Phil Coke was kind of a rock star in Detroit after getting the final out of last year's ALCS versus the Yankees. Spiking his glove after getting Jayson Nix to fly out was one of the signature moments of the 2012 postseason and made Coke even more beloved among Tigers fans than he already was for his sense of humor and candor. (His Miguel Cabrera impersonation will live on forever.)
However, cult status only lasts so long when you can't get opposing hitters out. That's been a problem for the 31-year-old left-hander all year. As a result, the Tigers made what was one of the most overdue moves of this season after Tuesday's 6-3 loss to the Twins. Coke was put out of his misery and sent down to Triple-A Toledo.
"This is not punishment," Tigers manager Jim Leyland told reporters, including MLive's Chris Iott. "This guy, if you look at stuff for left-handed relievers, this guy throws 94, 95, good curveball and good changeup. It’s a matter of locating his pitches a little better."
Not throwing strikes and issuing walks will drive any manager crazy. Coke has never been known for pinpoint control, but he made the decision to demote him relatively easy by walking four batters per nine innings, the highest rate of his career. (Consider that he has 16 walks after walking 18 batters all of last season.)
In 43 appearances, Coke compiled a 5.00 ERA, allowing 38 hits in 36 innings. He was terrible against right-handed hitters, giving up a .273 batting average and .834 OPS. That reduced him to left-handed specialist duty. But Coke wasn't getting southpaws out either, allowing them to bat .290 with a .722 OPS.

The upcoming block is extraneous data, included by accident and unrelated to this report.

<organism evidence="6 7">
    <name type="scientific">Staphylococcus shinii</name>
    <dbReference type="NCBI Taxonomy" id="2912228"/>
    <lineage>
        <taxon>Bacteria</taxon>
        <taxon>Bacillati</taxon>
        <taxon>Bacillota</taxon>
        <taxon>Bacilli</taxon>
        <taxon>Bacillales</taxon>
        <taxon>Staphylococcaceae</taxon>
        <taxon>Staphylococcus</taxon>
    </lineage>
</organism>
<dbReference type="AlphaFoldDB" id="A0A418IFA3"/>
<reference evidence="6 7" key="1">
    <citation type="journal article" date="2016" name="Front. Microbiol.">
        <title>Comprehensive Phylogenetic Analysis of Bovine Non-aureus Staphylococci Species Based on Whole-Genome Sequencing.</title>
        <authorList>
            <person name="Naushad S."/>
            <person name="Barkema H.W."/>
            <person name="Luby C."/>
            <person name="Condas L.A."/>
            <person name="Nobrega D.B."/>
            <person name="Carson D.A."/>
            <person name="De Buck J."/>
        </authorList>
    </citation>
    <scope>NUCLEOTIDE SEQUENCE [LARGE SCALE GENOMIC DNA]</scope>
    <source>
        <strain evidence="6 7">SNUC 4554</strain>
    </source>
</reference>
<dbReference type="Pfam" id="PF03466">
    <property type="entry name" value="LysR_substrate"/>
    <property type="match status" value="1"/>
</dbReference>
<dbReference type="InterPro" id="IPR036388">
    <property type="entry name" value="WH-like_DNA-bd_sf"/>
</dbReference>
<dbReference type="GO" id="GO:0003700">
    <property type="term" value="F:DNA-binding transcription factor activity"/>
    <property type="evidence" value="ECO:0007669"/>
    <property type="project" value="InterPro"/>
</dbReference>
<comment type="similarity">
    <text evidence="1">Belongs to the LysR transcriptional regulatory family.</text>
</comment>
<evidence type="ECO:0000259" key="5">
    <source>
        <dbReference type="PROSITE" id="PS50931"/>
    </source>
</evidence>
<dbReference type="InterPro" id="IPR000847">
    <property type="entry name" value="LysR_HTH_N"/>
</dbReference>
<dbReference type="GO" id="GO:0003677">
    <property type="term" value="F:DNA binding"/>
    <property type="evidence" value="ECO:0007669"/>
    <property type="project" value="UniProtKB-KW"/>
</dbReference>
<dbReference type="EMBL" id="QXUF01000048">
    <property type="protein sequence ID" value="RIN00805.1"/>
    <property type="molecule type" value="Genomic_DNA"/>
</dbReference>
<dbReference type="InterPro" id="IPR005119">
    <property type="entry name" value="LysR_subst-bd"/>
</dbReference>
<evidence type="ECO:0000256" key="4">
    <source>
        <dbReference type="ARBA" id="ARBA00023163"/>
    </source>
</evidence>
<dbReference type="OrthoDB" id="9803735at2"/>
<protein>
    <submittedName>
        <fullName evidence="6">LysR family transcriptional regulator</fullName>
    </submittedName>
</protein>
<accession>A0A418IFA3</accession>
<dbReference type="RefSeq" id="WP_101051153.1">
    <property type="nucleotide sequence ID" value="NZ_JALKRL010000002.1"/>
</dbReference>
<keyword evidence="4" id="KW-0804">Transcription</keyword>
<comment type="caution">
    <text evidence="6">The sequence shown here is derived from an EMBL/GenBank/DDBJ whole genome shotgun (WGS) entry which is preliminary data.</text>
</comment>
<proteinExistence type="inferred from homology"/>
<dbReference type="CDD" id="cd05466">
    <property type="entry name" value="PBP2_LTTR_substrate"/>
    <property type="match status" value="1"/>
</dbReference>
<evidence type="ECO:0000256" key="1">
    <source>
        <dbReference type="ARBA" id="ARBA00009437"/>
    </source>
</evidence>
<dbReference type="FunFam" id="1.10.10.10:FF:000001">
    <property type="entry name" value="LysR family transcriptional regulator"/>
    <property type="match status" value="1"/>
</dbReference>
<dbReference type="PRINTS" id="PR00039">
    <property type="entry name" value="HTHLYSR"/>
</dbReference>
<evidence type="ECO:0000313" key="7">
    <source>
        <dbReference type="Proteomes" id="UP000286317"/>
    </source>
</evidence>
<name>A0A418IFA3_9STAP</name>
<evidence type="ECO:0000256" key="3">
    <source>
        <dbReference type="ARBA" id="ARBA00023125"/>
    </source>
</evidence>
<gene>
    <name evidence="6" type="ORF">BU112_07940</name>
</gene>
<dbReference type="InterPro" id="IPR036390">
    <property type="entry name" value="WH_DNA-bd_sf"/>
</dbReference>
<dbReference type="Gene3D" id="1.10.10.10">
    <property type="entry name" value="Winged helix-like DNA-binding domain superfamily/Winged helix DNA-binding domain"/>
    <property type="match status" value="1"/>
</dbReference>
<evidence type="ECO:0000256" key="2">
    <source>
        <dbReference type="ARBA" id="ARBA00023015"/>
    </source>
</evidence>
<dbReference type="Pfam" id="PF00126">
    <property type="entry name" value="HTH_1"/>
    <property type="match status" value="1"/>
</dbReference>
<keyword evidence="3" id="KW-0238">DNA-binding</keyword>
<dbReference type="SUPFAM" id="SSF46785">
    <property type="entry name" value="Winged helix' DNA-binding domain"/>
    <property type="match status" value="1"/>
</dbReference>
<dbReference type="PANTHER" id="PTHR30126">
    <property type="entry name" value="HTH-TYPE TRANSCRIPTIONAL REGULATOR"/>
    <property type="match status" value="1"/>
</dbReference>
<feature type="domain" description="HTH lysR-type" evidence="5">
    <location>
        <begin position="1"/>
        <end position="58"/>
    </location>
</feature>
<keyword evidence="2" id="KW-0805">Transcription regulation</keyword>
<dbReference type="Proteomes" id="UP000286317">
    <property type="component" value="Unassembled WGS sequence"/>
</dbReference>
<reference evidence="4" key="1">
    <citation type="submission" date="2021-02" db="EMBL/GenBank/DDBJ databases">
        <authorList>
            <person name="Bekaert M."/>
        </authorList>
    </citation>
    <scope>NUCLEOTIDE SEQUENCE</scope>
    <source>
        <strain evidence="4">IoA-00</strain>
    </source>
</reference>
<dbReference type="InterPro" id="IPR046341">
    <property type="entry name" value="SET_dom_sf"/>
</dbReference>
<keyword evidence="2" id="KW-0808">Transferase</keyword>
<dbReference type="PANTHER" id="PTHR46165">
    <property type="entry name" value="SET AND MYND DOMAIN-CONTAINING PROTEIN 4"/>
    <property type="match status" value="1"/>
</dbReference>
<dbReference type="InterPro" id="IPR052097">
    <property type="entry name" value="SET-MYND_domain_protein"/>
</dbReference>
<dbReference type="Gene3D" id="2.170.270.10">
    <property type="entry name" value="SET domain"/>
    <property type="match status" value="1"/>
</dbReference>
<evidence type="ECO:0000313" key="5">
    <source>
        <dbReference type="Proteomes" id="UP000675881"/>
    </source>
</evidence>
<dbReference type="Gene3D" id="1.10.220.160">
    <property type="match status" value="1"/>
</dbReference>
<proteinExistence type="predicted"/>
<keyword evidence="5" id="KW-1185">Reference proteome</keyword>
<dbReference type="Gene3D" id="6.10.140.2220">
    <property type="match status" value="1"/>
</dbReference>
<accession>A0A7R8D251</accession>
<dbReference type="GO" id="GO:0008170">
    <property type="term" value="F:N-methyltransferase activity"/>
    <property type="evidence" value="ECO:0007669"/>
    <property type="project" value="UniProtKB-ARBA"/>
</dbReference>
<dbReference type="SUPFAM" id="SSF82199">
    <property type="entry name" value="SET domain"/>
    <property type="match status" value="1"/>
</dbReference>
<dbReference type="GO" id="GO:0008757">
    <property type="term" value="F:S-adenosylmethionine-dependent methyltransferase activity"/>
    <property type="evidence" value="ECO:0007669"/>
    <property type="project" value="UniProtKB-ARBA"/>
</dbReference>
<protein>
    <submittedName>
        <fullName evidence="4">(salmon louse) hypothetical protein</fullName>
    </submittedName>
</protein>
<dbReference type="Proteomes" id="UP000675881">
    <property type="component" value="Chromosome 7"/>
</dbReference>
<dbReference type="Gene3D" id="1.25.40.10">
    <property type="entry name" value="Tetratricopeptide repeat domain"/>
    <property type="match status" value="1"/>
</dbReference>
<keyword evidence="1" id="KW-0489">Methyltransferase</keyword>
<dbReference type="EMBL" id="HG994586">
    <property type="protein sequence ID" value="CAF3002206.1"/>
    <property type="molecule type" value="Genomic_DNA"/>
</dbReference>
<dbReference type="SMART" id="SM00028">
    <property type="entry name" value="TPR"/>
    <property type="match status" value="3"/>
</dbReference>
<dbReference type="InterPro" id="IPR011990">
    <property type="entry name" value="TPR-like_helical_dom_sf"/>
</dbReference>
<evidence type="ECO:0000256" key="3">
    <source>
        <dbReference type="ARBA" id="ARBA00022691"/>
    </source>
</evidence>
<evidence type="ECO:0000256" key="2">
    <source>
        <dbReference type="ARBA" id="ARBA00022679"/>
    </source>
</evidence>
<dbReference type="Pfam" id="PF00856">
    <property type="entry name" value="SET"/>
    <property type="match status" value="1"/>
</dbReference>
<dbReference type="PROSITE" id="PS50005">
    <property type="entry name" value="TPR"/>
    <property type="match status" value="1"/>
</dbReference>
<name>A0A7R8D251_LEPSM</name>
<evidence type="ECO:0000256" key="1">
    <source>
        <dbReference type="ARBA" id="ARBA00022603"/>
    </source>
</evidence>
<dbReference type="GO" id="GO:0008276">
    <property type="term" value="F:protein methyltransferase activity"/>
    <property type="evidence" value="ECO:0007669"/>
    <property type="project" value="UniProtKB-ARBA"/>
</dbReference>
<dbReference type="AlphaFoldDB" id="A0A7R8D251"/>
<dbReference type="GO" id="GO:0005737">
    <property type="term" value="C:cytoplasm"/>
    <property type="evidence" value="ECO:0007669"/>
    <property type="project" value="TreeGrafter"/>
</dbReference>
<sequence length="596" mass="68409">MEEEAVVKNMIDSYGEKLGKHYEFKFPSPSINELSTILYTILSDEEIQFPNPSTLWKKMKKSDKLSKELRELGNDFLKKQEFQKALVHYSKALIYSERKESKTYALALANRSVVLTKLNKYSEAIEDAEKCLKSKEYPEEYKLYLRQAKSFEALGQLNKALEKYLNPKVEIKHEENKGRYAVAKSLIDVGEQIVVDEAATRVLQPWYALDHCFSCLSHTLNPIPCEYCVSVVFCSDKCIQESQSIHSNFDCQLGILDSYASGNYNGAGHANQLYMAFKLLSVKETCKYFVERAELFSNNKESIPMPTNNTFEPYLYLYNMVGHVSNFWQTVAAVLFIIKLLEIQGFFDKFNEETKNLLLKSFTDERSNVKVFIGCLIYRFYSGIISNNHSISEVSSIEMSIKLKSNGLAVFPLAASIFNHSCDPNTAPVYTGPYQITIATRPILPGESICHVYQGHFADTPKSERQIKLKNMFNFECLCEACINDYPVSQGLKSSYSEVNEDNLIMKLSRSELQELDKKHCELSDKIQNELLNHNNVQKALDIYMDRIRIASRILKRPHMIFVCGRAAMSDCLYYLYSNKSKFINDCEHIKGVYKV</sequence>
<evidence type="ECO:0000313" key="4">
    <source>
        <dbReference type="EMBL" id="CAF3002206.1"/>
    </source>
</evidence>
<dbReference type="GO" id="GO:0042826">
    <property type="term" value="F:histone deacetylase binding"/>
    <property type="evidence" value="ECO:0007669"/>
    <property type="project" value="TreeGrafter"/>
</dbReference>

Tuesday's game was blown open when Coke left his first pitch to Justin Morneau out over the plate. It was promptly slammed into the right-center gap for a two-run double, giving the Twins a 5-1 lead.
This is quite a fall for a reliever who emerged as Detroit's de facto closer during the postseason, thanks to Jose Valverde's complete ineffectiveness. This year, Coke was Leyland's choice for ninth-inning duties when the Tigers didn't really have anyone for the job and went with a closer-by-committee system. Yet Coke's ineffectiveness against right-handed batters made him unsuitable as a closer, something Leyland inexplicably dismissed until it could simply no longer be ignored.
Coke's consolation is that this will be a short stint in the minors. When major league rosters expand in September, the left-hander will be back with the Tigers. (Coke has one more year of arbitration eligibility, and is still throwing hard, so he'll likely be in Detroit's bullpen next year.) But if Coke doesn't show much improvement in Toledo or once he returns to Detroit, his place on the Tigers' playoff roster could be in jeopardy.